Last reviewed on 23rd November 2023 by Martin Alexander (Mortgage Advisor)
Having your mortgage declined can be frustrating, and it usually leads to worry and panic. We’ll be the first to tell you not to worry, as we deal with many enquiries about rejected mortgage applications. That being said, it’s important that you don’t start applying to other lenders before speaking to an advisor, as each application can show on your credit file.
Statistics from several mortgage bodies show that around 10% of all mortgage applications are declined each year. The main reason is that applicants apply with lenders that aren’t suitable.
We’ve put this guide together to explain everything you need to know about mortgage applications that have been declined and what to do next.
Why have I been refused a mortgage?
A lender likely refused you a mortgage because you didn’t entirely meet their criteria. Each lender has different criteria, so while one lender might decline you, another may accept you.
We’ve outlined the main factors of why lenders reject applications.
Bad credit history
Having bad credit is a common reason why lenders refuse mortgages. Each lender will carry out a credit check, and while some accept credit issues, not all do.
If you’ve been refused because of your credit, you’ll need to find a lender that accepts the problems on your credit file. You can do this by speaking to an advisor who knows what lenders will and won’t accept.
You don’t earn enough
You can typically borrow between three and five times your income. If you’ve applied for a mortgage larger than this, you’ll likely be declined. You can ask your lender for a smaller mortgage if you’ve been refused because of your income.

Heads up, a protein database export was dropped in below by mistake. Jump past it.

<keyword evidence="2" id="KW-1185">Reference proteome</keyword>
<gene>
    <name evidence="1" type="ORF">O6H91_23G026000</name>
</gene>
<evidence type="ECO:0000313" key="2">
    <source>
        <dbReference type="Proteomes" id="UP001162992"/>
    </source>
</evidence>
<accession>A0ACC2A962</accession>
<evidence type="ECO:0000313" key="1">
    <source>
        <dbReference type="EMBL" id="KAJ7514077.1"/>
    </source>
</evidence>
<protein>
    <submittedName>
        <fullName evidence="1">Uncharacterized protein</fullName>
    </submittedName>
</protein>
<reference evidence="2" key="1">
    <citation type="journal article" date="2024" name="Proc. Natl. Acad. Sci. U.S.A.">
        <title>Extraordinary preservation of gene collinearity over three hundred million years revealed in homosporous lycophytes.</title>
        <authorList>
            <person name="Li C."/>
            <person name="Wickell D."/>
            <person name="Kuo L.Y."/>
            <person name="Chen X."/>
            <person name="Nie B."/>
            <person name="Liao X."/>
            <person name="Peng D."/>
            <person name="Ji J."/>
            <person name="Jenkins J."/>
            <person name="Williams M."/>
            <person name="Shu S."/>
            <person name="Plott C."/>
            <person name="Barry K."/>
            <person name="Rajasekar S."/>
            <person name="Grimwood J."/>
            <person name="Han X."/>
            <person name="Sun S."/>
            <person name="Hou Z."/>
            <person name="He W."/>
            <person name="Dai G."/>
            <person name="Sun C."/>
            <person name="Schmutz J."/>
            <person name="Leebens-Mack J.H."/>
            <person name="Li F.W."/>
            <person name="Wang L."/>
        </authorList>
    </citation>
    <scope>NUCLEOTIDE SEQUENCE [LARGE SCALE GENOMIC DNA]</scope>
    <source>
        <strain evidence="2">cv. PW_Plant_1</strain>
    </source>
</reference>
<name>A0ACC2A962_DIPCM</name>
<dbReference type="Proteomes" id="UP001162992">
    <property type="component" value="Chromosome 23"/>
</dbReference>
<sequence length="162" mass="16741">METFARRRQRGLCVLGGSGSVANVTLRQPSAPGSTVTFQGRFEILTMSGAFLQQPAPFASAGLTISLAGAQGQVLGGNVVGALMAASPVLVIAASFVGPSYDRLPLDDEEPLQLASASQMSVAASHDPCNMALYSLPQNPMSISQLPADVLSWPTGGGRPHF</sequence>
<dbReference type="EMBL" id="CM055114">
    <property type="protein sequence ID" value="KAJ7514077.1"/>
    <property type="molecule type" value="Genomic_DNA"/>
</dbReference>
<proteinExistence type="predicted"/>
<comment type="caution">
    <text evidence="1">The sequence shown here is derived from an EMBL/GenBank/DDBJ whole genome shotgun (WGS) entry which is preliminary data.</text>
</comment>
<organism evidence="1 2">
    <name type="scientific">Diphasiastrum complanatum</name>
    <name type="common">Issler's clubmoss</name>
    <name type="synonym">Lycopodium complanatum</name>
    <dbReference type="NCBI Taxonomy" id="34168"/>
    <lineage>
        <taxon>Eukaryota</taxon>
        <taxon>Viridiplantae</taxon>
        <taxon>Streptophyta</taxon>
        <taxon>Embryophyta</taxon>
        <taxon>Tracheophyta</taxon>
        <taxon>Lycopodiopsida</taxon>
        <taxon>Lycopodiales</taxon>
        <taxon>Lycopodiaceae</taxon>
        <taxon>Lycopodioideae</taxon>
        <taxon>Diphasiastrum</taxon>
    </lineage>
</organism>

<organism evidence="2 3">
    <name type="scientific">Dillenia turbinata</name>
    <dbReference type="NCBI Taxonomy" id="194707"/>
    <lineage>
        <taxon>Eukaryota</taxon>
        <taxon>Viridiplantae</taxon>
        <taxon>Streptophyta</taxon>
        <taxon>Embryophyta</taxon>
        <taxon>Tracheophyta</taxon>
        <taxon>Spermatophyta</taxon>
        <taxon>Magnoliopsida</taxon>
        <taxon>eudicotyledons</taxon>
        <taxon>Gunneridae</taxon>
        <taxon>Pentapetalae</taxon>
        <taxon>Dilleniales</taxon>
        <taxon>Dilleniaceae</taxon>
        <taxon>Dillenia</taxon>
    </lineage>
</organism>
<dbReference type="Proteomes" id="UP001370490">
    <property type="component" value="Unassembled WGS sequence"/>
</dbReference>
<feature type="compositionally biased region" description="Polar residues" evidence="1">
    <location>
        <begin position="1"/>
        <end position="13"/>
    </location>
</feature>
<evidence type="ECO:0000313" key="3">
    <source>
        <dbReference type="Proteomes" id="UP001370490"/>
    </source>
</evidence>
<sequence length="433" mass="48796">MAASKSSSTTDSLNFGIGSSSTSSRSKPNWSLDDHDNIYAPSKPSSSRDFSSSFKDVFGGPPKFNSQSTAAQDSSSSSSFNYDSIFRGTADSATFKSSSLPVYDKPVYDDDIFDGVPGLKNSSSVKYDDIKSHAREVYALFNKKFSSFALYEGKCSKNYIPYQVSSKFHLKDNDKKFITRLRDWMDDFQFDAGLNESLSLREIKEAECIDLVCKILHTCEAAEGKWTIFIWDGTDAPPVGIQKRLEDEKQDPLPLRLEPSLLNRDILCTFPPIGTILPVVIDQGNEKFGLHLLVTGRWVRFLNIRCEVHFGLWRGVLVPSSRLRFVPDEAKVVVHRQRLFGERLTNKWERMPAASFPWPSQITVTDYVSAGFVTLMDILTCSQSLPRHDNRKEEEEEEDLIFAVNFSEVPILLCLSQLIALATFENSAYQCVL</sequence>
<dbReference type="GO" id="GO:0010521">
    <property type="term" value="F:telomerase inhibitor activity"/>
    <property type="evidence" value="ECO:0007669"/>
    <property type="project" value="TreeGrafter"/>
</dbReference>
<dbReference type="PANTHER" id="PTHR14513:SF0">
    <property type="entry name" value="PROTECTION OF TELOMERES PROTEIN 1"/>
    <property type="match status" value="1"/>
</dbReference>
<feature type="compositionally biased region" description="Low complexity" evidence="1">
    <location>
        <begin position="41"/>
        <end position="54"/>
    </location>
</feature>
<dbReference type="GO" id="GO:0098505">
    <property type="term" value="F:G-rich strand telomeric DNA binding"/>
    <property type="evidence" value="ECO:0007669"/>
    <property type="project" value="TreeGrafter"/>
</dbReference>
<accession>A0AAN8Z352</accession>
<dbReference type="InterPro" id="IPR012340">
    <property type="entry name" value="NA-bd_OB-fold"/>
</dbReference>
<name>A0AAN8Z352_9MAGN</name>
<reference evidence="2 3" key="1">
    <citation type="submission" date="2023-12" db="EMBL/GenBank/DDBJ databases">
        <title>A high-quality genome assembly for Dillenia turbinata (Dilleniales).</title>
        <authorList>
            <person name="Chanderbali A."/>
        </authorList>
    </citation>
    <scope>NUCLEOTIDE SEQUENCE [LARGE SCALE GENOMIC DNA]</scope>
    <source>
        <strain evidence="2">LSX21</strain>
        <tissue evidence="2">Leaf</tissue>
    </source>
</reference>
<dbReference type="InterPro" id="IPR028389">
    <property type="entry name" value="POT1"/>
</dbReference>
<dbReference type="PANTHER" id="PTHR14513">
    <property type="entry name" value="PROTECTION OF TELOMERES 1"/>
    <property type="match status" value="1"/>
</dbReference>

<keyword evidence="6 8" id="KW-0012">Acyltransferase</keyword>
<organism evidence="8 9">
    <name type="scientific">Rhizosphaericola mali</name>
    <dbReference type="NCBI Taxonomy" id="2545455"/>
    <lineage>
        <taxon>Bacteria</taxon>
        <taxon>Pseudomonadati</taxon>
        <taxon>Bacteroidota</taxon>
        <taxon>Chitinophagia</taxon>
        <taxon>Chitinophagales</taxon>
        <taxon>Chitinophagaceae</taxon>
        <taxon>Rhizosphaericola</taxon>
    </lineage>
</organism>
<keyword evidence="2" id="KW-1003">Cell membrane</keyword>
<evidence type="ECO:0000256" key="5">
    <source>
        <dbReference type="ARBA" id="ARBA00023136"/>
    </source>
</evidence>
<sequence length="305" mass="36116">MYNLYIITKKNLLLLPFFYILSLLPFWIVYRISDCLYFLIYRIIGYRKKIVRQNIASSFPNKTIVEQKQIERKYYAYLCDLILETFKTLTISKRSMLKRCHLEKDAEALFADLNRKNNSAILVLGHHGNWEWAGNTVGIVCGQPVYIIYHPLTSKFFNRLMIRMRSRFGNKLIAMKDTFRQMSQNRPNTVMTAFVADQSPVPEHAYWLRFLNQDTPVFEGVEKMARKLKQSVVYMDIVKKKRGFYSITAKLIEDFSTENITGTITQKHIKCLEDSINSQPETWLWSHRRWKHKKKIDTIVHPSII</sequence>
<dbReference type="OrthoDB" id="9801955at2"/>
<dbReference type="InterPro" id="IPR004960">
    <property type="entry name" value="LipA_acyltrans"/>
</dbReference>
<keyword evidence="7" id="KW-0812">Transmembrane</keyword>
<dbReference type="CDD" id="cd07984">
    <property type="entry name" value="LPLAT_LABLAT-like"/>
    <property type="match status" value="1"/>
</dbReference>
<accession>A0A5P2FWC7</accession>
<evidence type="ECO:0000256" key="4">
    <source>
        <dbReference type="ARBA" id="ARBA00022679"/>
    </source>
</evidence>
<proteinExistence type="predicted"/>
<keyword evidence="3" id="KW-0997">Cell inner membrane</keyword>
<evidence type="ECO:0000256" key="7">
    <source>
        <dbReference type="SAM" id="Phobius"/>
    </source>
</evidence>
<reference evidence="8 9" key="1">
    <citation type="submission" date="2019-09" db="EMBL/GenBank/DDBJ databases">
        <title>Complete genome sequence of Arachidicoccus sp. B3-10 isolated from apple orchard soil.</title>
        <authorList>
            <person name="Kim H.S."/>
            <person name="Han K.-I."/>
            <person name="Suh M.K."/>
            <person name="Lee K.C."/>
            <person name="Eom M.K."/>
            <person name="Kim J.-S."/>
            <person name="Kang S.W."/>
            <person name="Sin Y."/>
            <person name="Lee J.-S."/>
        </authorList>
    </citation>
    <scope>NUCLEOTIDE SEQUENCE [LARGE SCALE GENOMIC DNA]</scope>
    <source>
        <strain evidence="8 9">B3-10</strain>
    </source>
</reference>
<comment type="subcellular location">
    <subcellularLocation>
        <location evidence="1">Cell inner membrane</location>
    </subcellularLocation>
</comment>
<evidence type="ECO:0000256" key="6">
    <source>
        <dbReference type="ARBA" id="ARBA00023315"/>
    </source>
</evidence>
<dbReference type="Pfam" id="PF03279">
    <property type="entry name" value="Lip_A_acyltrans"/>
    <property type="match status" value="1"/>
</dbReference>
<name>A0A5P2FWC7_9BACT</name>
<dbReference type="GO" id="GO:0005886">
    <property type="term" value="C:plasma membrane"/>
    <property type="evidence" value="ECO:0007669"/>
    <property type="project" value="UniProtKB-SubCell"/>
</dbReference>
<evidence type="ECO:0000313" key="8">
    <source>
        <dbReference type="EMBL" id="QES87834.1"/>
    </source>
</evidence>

Lenders carry out affordability tests to ensure your income can pay your mortgage. As each lender assesses income differently, you can borrow more from one lender than another.
Self-employed or contractor
Being self-employed or working as a contractor can lead to a complex income structure, which can cause problems for your mortgage. You must prove your income is sustainable to avoid being turned away.
Most lenders require self-employed applicants to have at least two years’ accounts. You’ll need proof of future work and a healthy history of continuous contract work if you’re a contractor.
Having too much debt
Mortgage lenders typically refuse applicants with heaps of debt. Too much debt can affect your affordability and make it appear your finances are under pressure.
Repay as much debt as possible before applying for a mortgage. You’ll improve your mortgage chances and be able to borrow more. The last thing you want is a mortgage if you already have a lot of debt.
Not registered on the electoral register